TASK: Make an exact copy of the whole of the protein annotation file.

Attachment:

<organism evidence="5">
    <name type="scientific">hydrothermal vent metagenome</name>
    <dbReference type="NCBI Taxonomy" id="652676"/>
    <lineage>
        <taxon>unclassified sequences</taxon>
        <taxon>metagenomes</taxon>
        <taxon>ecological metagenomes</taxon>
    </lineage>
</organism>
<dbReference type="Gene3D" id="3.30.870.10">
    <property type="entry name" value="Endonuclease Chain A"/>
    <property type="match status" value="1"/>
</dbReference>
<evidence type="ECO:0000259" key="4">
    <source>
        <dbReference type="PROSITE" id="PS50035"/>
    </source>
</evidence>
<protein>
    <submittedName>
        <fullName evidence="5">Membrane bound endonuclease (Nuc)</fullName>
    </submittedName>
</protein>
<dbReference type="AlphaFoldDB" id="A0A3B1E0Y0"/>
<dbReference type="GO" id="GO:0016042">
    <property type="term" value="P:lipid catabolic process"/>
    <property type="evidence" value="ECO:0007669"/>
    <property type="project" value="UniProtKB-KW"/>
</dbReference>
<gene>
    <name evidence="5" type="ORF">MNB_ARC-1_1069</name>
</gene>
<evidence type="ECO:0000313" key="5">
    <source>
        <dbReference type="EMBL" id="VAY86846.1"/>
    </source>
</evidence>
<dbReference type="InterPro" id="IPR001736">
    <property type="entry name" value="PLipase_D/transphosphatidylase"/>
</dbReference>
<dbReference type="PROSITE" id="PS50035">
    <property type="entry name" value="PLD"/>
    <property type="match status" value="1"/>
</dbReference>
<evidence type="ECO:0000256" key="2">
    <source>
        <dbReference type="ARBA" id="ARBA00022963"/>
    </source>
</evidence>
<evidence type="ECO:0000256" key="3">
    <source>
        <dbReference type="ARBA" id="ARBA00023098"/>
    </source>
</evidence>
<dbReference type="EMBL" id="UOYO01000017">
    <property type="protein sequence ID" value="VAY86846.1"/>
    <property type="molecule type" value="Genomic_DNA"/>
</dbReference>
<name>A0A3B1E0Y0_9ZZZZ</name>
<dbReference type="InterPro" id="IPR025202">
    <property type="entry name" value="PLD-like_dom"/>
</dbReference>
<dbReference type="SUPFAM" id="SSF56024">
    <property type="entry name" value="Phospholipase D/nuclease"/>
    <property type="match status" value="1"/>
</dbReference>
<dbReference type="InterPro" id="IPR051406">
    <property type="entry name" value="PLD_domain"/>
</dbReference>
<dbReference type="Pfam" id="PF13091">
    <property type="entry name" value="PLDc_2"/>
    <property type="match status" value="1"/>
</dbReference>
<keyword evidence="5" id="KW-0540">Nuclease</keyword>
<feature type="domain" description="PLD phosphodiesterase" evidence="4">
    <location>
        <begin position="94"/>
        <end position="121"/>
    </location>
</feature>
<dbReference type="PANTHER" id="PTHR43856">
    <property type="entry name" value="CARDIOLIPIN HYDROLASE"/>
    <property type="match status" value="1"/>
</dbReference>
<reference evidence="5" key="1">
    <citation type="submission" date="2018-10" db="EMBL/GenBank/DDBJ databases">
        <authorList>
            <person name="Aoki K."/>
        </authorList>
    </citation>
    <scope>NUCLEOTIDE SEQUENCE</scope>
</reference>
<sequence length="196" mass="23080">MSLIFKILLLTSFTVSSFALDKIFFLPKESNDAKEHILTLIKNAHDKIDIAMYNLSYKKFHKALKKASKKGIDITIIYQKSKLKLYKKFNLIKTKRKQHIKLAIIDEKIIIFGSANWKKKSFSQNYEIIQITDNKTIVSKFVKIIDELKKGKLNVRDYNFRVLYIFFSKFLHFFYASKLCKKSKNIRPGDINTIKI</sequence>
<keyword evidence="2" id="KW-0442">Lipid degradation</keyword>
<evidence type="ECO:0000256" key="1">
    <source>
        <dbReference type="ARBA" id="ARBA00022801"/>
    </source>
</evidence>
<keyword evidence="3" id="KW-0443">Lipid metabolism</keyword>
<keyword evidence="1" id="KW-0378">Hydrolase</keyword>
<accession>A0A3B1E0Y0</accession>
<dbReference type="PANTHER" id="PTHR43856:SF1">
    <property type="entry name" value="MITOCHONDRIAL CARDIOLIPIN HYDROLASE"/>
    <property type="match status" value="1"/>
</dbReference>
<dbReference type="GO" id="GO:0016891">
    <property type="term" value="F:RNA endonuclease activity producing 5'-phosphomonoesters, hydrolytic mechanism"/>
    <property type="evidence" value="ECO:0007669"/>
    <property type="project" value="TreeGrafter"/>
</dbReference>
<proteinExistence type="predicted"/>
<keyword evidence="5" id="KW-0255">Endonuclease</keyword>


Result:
<organism evidence="5">
    <name type="scientific">hydrothermal vent metagenome</name>
    <dbReference type="NCBI Taxonomy" id="652676"/>
    <lineage>
        <taxon>unclassified sequences</taxon>
        <taxon>metagenomes</taxon>
        <taxon>ecological metagenomes</taxon>
    </lineage>
</organism>
<dbReference type="Gene3D" id="3.30.870.10">
    <property type="entry name" value="Endonuclease Chain A"/>
    <property type="match status" value="1"/>
</dbReference>
<evidence type="ECO:0000259" key="4">
    <source>
        <dbReference type="PROSITE" id="PS50035"/>
    </source>
</evidence>
<protein>
    <submittedName>
        <fullName evidence="5">Membrane bound endonuclease (Nuc)</fullName>
    </submittedName>
</protein>
<dbReference type="AlphaFoldDB" id="A0A3B1E0Y0"/>
<dbReference type="GO" id="GO:0016042">
    <property type="term" value="P:lipid catabolic process"/>
    <property type="evidence" value="ECO:0007669"/>
    <property type="project" value="UniProtKB-KW"/>
</dbReference>
<gene>
    <name evidence="5" type="ORF">MNB_ARC-1_1069</name>
</gene>
<evidence type="ECO:0000313" key="5">
    <source>
        <dbReference type="EMBL" id="VAY86846.1"/>
    </source>
</evidence>
<dbReference type="InterPro" id="IPR001736">
    <property type="entry name" value="PLipase_D/transphosphatidylase"/>
</dbReference>
<dbReference type="PROSITE" id="PS50035">
    <property type="entry name" value="PLD"/>
    <property type="match status" value="1"/>
</dbReference>
<evidence type="ECO:0000256" key="2">
    <source>
        <dbReference type="ARBA" id="ARBA00022963"/>
    </source>
</evidence>
<evidence type="ECO:0000256" key="3">
    <source>
        <dbReference type="ARBA" id="ARBA00023098"/>
    </source>
</evidence>
<dbReference type="EMBL" id="UOYO01000017">
    <property type="protein sequence ID" value="VAY86846.1"/>
    <property type="molecule type" value="Genomic_DNA"/>
</dbReference>
<name>A0A3B1E0Y0_9ZZZZ</name>
<dbReference type="InterPro" id="IPR025202">
    <property type="entry name" value="PLD-like_dom"/>
</dbReference>
<dbReference type="SUPFAM" id="SSF56024">
    <property type="entry name" value="Phospholipase D/nuclease"/>
    <property type="match status" value="1"/>
</dbReference>
<dbReference type="InterPro" id="IPR051406">
    <property type="entry name" value="PLD_domain"/>
</dbReference>
<dbReference type="Pfam" id="PF13091">
    <property type="entry name" value="PLDc_2"/>
    <property type="match status" value="1"/>
</dbReference>
<keyword evidence="5" id="KW-0540">Nuclease</keyword>
<feature type="domain" description="PLD phosphodiesterase" evidence="4">
    <location>
        <begin position="94"/>
        <end position="121"/>
    </location>
</feature>
<dbReference type="PANTHER" id="PTHR43856">
    <property type="entry name" value="CARDIOLIPIN HYDROLASE"/>
    <property type="match status" value="1"/>
</dbReference>
<reference evidence="5" key="1">
    <citation type="submission" date="2018-10" db="EMBL/GenBank/DDBJ databases">
        <authorList>
            <person name="Aoki K."/>
        </authorList>
    </citation>
    <scope>NUCLEOTIDE SEQUENCE</scope>
</reference>
<sequence length="196" mass="23080">MSLIFKILLLTSFTVSSFALDKIFFLPKESNDAKEHILTLIKNAHDKIDIAMYNLSYKKFHKALKKASKKGIDITIIYQKSKLKLYKKFNLIKTKRKQHIKLAIIDEKIIIFGSANWKKKSFSQNYEIIQITDNKTIVSKFVKIIDELKKGKLNVRDYNFRVLYIFFSKFLHFFYASKLCKKSKNIRPGDINTIKI</sequence>
<keyword evidence="2" id="KW-0442">Lipid degradation</keyword>
<evidence type="ECO:0000256" key="1">
    <source>
        <dbReference type="ARBA" id="ARBA00022801"/>
    </source>
</evidence>
<keyword evidence="3" id="KW-0443">Lipid metabolism</keyword>
<keyword evidence="1" id="KW-0378">Hydrolase</keyword>
<accession>A0A3B1E0Y0</accession>
<dbReference type="PANTHER" id="PTHR43856:SF1">
    <property type="entry name" value="MITOCHONDRIAL CARDIOLIPIN HYDROLASE"/>
    <property type="match status" value="1"/>
</dbReference>
<dbReference type="GO" id="GO:0016891">
    <property type="term" value="F:RNA endonuclease activity producing 5'-phosphomonoesters, hydrolytic mechanism"/>
    <property type="evidence" value="ECO:0007669"/>
    <property type="project" value="TreeGrafter"/>
</dbReference>
<proteinExistence type="predicted"/>
<keyword evidence="5" id="KW-0255">Endonuclease</keyword>